By planning beyond the classroom, a whole new level of understanding and relevant learning takes place. What if the CDs were intended for sale at the nearest mall? The first thing a teacher may question is how do I get the expertise to make that happen? Now, an in depth degree of consultation needs to be pursued. Mall managers, local radio stations, graphic designers, bar codes for selling, copyrights local recording studios and marketing experts will need to be considered. That's the major leap an educator needs to take to enter the realm of authentic learning. What if the recordings were uploaded onto a website and promoted to leaders of energy conservation intended to be used to educate the surrounding community on "Energy Saving"? What about an "Energy Saving in Our Homes" campaign for your community? These are only suggestions but with a little brainstorming and with the right people, it wouldn't be long until a list of exciting possibilities could be created. Why are they exciting possibilities? Because they're real and relevant!
It's All in the "Doing"
A medieval tailor at an authentic learning event.
I had just completed an authentic event, a Medieval Market Living Museum one April evening. It was the culmination of one and half months of preparation as the students demonstrated their personas (roles) as medieval trades people in medieval Coventry, UK. The students worked diligently away at their trades during this open house, all academic levels to their potential. Their goal was to create an authentic medieval trade persona, an authentic costume that reflected their trade role, an authentic working trade tool or product and a market stall to share their wares. The room was decorated with beautiful tapestries, murals, personalized heraldry banners and a large book display of the student's collective work/activity sheets carefully spiral bound.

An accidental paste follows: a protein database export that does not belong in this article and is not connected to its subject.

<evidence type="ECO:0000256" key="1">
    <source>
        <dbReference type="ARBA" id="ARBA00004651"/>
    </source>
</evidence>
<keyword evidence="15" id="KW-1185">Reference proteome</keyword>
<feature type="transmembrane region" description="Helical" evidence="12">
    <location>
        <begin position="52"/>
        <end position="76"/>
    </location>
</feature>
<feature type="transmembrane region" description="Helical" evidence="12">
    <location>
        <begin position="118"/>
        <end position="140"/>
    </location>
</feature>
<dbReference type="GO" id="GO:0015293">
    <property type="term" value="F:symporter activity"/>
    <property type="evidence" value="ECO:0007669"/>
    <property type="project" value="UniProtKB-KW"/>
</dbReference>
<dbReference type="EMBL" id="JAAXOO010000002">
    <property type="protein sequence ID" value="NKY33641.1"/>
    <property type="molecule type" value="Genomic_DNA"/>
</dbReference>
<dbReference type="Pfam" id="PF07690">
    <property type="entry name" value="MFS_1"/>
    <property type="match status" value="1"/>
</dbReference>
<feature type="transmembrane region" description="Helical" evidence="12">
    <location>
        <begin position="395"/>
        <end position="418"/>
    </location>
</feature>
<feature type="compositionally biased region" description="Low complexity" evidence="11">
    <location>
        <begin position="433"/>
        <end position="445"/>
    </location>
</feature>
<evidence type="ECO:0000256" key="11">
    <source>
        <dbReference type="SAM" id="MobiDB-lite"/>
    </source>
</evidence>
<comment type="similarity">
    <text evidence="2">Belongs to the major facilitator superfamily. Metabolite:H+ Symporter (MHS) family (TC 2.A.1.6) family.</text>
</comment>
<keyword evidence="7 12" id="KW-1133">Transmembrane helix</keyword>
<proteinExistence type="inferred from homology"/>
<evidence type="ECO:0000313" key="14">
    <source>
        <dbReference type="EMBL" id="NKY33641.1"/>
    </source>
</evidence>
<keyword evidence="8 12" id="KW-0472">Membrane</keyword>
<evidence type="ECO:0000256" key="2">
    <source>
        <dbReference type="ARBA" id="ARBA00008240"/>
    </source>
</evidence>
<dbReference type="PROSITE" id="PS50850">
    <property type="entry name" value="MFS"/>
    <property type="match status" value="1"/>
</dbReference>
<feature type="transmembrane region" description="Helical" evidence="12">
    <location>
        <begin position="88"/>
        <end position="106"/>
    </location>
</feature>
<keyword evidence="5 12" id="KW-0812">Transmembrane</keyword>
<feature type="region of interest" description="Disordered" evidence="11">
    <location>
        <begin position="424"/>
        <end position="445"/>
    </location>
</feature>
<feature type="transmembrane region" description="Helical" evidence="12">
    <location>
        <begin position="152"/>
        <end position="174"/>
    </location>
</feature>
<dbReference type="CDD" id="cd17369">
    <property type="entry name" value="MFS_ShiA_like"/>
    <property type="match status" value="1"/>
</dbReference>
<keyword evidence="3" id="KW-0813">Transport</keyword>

In authentic learning these are referred to as portfolios. These portfolios were carefully done and included an extensive variety of curriculum content and authentic learning preparation sheets. Spelling, creative writing, math, art, drama, technology, problem solving and reading comprehension work sheets were all included. Nearly five hundred visitors came through our themed room and only about ten people even looked through the spiraled bound unit booklets. They were clearly displayed, beautifully presented and featured eye pleasing, colourful covers.
Visitors were far more interested in interacting with the trades people, hearing their stories, watching them work, than reading the notes that helped them attain their goal. Really, it is this kind of instance that affirms the reality that content and paper curriculum isn't as important as we believe them to be. It's important, and it certainly has its place but the applied knowledge is even more important. The doing consolidates all the learning that went into the event. Somewhere along the continuum of learning development the jot notes became larger than the tangible, meaningful applications of life itself. In the end, it's the applied demonstration that counts. "It's all in the doing".
Too readily ministries reword curriculum content and shift semantics around until they believe they've made significant educational reforms. In reality, it's the same rules, same content, same work space, same approach using a different working manual, but now with a new language to learn.
Is it realistic to think that authentic learning of this nature can be done, ongoing, throughout the school year? Maybe one day it may, but realistically, of course not. With the current school classroom structures, resources, timetabling, standardized test demands, physical classroom limitations, administration directives and the plethora of curriculum expectations as they are it's almost impossible to do. If, however, an educator can attempt one or two authentic learning events in a school year then that's a fantastic start. At year's end you and your students won't regret it and it won't be long until you're looking forward to starting your next. There are different degrees of authentic learning events from simulations shared with your community to complete, real world integrations. Start small, then develop your authentic learning undertakings over the years to come.